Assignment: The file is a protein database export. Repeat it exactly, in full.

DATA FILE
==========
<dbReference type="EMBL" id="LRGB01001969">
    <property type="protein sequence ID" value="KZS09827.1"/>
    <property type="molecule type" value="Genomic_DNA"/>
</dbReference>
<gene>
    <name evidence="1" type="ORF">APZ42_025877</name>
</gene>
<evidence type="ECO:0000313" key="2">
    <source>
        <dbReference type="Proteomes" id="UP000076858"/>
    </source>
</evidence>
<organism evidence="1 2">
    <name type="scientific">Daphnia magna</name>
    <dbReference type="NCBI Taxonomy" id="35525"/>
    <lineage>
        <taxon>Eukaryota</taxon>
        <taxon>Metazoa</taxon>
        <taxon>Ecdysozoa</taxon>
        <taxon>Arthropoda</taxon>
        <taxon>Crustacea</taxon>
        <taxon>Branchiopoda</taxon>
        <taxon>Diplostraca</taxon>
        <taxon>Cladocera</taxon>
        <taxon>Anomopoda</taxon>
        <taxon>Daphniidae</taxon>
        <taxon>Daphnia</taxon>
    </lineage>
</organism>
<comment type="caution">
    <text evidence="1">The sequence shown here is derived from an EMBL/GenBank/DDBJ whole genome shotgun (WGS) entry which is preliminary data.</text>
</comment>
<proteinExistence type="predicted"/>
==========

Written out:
<dbReference type="EMBL" id="LRGB01001969">
    <property type="protein sequence ID" value="KZS09827.1"/>
    <property type="molecule type" value="Genomic_DNA"/>
</dbReference>
<gene>
    <name evidence="1" type="ORF">APZ42_025877</name>
</gene>
<evidence type="ECO:0000313" key="2">
    <source>
        <dbReference type="Proteomes" id="UP000076858"/>
    </source>
</evidence>
<organism evidence="1 2">
    <name type="scientific">Daphnia magna</name>
    <dbReference type="NCBI Taxonomy" id="35525"/>
    <lineage>
        <taxon>Eukaryota</taxon>
        <taxon>Metazoa</taxon>
        <taxon>Ecdysozoa</taxon>
        <taxon>Arthropoda</taxon>
        <taxon>Crustacea</taxon>
        <taxon>Branchiopoda</taxon>
        <taxon>Diplostraca</taxon>
        <taxon>Cladocera</taxon>
        <taxon>Anomopoda</taxon>
        <taxon>Daphniidae</taxon>
        <taxon>Daphnia</taxon>
    </lineage>
</organism>
<comment type="caution">
    <text evidence="1">The sequence shown here is derived from an EMBL/GenBank/DDBJ whole genome shotgun (WGS) entry which is preliminary data.</text>
</comment>
<proteinExistence type="predicted"/>